1. Executing a command

You can intervene in the monitoring process using commands that apply to hosts, services and other objects. The commands are most often used for acknowledging problems and for setting scheduled downtimes. There are a number of other commands however, some of which are reserved for the administrator. Which commands are available in a view depends on your access rights (role), as well as on the type of object being displayed.

You can access the commands in a view via the Commands menu. When you select one of the commands, a field with the command’s parameters is displayed below the menu bar or action bar. If you select Acknowledge problems it will look like this:

The parameters for executing a command.

Some commands need further information, such as an acknowledgement. Pressing the Acknowledge problems button opens a request for confirmation:

Ask for confirmation before executing the command.

If you confirm the request, the chosen command will be carried out on all objects shown in the current view. If you first wish to make a selection in the view, you have three options:

  • Go into the host’s or service’s detail view so that the command only takes effect there.

  • Set a icon filter Filter in the view in order to reduce the list of displayed objects.

  • Activate the checkboxes with Icon for displaying an activated switch. Show checkboxes.

Activated checkboxes open an extra column on the view’s left side where objects can be selected which the command will act on:

Service list with activated checkboxes in the first column.

A click on the small cross at the top of the column will switch all of a table’s checkboxes on or off.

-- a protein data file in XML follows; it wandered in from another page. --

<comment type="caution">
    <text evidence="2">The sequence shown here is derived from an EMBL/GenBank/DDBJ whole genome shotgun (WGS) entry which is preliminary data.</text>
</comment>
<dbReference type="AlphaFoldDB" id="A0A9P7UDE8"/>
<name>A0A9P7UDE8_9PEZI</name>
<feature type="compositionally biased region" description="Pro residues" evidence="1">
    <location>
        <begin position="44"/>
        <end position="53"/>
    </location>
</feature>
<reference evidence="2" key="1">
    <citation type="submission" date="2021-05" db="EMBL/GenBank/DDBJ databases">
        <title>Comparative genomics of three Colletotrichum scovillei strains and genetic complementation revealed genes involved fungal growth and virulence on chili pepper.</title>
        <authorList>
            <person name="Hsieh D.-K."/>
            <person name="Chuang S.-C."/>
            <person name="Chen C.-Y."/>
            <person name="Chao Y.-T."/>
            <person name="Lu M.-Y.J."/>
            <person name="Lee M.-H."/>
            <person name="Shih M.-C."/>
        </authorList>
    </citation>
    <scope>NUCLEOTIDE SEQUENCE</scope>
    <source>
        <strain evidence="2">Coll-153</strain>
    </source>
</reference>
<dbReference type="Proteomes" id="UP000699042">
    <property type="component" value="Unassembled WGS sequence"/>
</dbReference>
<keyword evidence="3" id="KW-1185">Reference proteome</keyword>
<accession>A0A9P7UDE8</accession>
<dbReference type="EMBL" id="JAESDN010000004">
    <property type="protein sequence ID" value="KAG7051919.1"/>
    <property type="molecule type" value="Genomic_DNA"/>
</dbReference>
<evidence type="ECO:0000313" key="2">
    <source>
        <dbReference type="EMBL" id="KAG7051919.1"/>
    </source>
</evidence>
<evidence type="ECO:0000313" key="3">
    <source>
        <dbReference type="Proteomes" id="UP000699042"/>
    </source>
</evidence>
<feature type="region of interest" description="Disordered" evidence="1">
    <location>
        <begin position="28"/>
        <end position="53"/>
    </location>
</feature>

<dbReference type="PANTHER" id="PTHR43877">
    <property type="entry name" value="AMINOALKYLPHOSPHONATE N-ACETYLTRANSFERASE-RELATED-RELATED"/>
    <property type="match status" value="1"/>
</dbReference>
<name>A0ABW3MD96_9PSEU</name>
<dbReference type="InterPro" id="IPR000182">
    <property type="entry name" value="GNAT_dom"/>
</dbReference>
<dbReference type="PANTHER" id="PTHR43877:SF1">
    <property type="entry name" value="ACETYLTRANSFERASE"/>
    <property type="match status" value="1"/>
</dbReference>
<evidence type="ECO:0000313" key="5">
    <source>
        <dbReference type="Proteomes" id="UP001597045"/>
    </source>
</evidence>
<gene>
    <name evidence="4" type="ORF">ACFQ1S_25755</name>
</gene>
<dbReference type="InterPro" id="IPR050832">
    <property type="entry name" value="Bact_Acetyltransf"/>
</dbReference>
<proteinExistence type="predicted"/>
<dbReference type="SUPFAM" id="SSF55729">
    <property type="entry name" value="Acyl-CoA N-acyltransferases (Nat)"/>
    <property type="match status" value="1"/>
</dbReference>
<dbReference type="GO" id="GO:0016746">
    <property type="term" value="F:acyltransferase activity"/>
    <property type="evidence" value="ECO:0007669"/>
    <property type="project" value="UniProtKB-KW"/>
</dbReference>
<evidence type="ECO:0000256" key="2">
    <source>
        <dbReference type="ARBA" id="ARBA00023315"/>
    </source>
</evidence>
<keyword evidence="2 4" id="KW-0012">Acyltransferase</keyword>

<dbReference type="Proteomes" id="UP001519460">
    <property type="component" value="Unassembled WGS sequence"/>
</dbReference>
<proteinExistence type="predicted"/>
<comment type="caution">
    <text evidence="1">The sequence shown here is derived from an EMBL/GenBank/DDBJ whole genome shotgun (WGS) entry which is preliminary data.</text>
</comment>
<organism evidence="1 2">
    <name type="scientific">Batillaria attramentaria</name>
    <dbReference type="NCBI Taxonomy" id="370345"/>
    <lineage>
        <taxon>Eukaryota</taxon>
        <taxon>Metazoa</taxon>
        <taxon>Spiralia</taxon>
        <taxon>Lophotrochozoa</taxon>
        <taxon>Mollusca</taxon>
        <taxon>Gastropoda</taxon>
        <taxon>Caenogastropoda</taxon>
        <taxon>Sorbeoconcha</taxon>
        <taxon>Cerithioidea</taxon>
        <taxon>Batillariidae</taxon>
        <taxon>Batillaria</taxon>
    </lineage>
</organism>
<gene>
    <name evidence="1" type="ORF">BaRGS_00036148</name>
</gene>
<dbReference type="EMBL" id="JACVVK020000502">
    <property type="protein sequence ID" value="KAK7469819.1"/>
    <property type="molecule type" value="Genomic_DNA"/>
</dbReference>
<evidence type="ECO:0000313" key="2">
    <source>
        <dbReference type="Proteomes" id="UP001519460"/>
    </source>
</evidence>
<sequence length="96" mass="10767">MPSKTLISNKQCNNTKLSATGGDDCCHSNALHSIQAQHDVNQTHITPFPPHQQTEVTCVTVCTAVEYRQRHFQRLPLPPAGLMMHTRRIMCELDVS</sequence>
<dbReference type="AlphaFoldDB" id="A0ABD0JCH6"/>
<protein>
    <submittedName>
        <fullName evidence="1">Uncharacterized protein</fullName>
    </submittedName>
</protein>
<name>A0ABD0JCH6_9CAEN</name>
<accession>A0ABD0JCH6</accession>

2. The commands at a glance

The available commands can be found in the Commands menu:

The 'Commands' menu in Show more mode.

Reminder: Available means that the commands can be different depending on the view and permissions. Also note that you can show less or more in this menu.

The most important commands in brief:

Acknowledge problems

Acknowledge problems.
Acknowledgements can be removed with the Remove acknowledgments command.

Schedule downtimes

Set scheduled downtimes.
You can remove downtimes with the Remove downtimes command.

Fake check results

Manually determine the results of checks, i.e. the output, performance data or simply the state of a host or service. This is useful, for example, to test the effects of different outputs and states on monitoring, views or notifications. After a state change initiated with this command, the original state should be restored during the next regular check.
Note: This command can only be used to a limited extent for testing notifications, as a state change often only leads to a soft state for which no notifications are generated. In addition, the host/service can become Symbol for displaying the flapping state. flapping after some time if the state changes frequently. Further state changes will then also no longer trigger notifications. You should therefore use Test notifications for the test of notifications.

Reschedule active checks

Manually trigger active checks, for example the HW/SW inventory, outside its usual cycle. However, for many hosts this could cause short-term peaks in CPU usage To counteract this the checks can be evenly distributed over a period to be entered in minutes.

Send custom notification

Create custom notifications. This does not generate a state change. Notifications created with this command are of the special CUSTOM type and can also be specially evaluated using notification rules.

Add comment

Add comment. A comment is marked in a view with the Symbol for a comment. icon. You can get an overview of all comments via Monitor > Overview > Comments. There you will also find the Delete comments command to remove comments.

Archive events of hosts

Archive all open events of the Event Console.
Further commands for the Event Console are discussed in the corresponding article.

Freeze aggregations

Freeze Business Intelligence (BI) aggregations. You can find out more about this in the BI article.


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